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  8. You should definitely try to go to RWA 11' Lindsey, it would be the experience of a lifetime! I didn't have much time outside of the conference but some of my new friends and I did get to check out a few resteraunts and Times Square!

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  9. Thanks Lisa! You're right, NY has some amazing energy! I didn't know you've been there!

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  10. Great post! You've definitely captured something elusive about the city--there's an immediacy and action, but also a "we're all in this together" attitude. New York feels almost surreal, like walking onto a movie set. When I've visited, I've always been amazed by the number of offices still lit up when I look out from my hotel window. So many writers with the same dream ... it's almost scary!

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  11. I love visiting New York, Heather. I've always found the people to be very nice and even helpful (yes!). On a visit two years ago a policeman gave me an NYPD baseball cap. How fun!Another great conference is Thrillerfest, which is coming up this month and is held in NY.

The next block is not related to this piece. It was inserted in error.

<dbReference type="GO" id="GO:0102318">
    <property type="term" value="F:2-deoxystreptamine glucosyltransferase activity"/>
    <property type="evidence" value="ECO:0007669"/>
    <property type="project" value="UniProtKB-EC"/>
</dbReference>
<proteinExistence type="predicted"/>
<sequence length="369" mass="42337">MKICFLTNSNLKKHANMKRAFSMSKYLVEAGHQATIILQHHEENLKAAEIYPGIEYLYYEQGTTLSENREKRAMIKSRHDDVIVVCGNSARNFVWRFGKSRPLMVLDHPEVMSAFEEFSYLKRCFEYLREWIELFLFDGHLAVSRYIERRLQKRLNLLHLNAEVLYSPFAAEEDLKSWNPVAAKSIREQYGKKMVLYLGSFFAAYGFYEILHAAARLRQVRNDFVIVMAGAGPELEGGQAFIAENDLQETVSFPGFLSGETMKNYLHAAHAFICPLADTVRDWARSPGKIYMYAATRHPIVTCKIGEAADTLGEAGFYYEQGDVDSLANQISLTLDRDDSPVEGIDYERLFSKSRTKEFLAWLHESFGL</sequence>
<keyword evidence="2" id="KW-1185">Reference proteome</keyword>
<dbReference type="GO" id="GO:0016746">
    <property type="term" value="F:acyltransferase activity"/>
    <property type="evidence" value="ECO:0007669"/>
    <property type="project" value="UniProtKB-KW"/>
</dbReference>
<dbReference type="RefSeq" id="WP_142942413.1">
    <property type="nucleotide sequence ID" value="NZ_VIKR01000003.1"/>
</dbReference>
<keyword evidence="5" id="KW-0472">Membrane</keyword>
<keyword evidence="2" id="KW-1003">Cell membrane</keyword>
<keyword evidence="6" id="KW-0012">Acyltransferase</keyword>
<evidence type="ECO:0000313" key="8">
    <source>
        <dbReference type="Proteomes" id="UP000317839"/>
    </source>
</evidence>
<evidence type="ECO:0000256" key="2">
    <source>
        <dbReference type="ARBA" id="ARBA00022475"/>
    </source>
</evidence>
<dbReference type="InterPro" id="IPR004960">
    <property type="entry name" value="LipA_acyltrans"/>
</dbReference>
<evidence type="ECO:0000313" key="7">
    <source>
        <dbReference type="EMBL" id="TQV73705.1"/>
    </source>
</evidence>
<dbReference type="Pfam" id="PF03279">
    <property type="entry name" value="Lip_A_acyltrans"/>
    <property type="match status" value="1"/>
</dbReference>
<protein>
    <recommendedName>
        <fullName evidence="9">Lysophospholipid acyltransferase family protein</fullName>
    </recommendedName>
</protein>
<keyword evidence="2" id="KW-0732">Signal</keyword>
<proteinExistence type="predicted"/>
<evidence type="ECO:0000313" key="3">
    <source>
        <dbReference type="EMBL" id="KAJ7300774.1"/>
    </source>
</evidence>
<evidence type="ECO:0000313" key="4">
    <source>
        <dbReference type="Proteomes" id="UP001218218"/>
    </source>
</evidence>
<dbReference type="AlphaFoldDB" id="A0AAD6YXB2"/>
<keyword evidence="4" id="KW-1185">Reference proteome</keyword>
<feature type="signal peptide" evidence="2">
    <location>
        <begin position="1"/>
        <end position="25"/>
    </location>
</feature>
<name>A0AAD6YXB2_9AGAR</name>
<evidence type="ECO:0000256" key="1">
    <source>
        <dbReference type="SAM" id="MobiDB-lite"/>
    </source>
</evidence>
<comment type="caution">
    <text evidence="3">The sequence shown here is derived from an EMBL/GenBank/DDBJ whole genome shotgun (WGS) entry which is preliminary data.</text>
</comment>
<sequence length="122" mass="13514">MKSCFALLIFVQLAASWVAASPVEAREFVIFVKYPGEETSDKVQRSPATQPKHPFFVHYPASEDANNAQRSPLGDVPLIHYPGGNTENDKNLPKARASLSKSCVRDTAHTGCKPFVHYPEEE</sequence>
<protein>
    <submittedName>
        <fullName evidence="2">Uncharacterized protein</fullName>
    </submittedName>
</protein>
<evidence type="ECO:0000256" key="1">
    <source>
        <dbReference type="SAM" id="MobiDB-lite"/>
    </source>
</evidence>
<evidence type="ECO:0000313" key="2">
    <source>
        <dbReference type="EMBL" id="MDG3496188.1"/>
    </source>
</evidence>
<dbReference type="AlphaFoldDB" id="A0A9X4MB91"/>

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  12. That's it exactly Portia! There is a sense of community despite the craziness. As for so many having the same dream, it can be scary when you think of it. But hey, it's a good dream ;)

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  13. I love that your experiences in New York have been so positive Jule! Thrillerfest is another great conference, pretty much THE conference for thriller writers! Thanks for reminding me.

    If you're a thriller writer peeps be sure to check it out!

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  14. Wonderful insight, Heather, about how publishers want writers who "know deep down what their book is about." They are no fools! Thank you so much for putting it so eloquently. This is the perfect inspiration for shaping that query letter.